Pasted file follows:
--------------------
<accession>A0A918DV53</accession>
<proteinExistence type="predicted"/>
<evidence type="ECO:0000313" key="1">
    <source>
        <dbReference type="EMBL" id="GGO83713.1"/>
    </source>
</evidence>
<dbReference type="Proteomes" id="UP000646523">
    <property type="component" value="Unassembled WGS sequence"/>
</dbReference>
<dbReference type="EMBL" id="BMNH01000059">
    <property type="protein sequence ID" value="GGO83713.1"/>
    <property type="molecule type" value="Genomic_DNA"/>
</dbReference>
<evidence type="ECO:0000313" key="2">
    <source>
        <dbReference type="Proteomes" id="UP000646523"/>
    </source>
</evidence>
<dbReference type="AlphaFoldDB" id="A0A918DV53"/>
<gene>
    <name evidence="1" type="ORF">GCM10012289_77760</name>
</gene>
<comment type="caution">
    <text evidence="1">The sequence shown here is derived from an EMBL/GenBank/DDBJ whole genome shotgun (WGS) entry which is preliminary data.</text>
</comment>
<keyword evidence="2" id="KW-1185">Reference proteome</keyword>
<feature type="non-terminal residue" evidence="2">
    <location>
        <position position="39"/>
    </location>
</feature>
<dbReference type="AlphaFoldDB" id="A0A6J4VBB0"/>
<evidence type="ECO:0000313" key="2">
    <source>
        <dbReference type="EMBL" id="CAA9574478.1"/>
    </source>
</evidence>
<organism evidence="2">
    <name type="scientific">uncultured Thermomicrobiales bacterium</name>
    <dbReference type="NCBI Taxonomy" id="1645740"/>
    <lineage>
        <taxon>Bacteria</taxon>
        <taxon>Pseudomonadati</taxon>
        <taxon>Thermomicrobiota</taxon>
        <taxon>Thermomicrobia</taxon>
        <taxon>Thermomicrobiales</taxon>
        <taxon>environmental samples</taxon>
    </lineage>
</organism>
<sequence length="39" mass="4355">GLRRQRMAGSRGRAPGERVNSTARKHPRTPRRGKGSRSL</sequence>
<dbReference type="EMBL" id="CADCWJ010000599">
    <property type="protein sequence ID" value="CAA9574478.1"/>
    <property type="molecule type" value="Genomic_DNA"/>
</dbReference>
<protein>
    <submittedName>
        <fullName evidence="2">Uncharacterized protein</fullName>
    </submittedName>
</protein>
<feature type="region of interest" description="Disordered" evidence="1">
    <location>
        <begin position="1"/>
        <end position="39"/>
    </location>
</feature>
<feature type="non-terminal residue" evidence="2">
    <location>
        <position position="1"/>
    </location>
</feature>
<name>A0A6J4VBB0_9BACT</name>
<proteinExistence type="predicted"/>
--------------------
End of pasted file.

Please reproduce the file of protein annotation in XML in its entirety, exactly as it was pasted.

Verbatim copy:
<accession>A0A918DV53</accession>
<proteinExistence type="predicted"/>
<evidence type="ECO:0000313" key="1">
    <source>
        <dbReference type="EMBL" id="GGO83713.1"/>
    </source>
</evidence>
<dbReference type="Proteomes" id="UP000646523">
    <property type="component" value="Unassembled WGS sequence"/>
</dbReference>
<dbReference type="EMBL" id="BMNH01000059">
    <property type="protein sequence ID" value="GGO83713.1"/>
    <property type="molecule type" value="Genomic_DNA"/>
</dbReference>
<evidence type="ECO:0000313" key="2">
    <source>
        <dbReference type="Proteomes" id="UP000646523"/>
    </source>
</evidence>
<dbReference type="AlphaFoldDB" id="A0A918DV53"/>
<gene>
    <name evidence="1" type="ORF">GCM10012289_77760</name>
</gene>
<comment type="caution">
    <text evidence="1">The sequence shown here is derived from an EMBL/GenBank/DDBJ whole genome shotgun (WGS) entry which is preliminary data.</text>
</comment>
<keyword evidence="2" id="KW-1185">Reference proteome</keyword>
<feature type="non-terminal residue" evidence="2">
    <location>
        <position position="39"/>
    </location>
</feature>
<dbReference type="AlphaFoldDB" id="A0A6J4VBB0"/>
<evidence type="ECO:0000313" key="2">
    <source>
        <dbReference type="EMBL" id="CAA9574478.1"/>
    </source>
</evidence>
<organism evidence="2">
    <name type="scientific">uncultured Thermomicrobiales bacterium</name>
    <dbReference type="NCBI Taxonomy" id="1645740"/>
    <lineage>
        <taxon>Bacteria</taxon>
        <taxon>Pseudomonadati</taxon>
        <taxon>Thermomicrobiota</taxon>
        <taxon>Thermomicrobia</taxon>
        <taxon>Thermomicrobiales</taxon>
        <taxon>environmental samples</taxon>
    </lineage>
</organism>
<sequence length="39" mass="4355">GLRRQRMAGSRGRAPGERVNSTARKHPRTPRRGKGSRSL</sequence>
<dbReference type="EMBL" id="CADCWJ010000599">
    <property type="protein sequence ID" value="CAA9574478.1"/>
    <property type="molecule type" value="Genomic_DNA"/>
</dbReference>
<protein>
    <submittedName>
        <fullName evidence="2">Uncharacterized protein</fullName>
    </submittedName>
</protein>
<feature type="region of interest" description="Disordered" evidence="1">
    <location>
        <begin position="1"/>
        <end position="39"/>
    </location>
</feature>
<feature type="non-terminal residue" evidence="2">
    <location>
        <position position="1"/>
    </location>
</feature>
<name>A0A6J4VBB0_9BACT</name>
<proteinExistence type="predicted"/>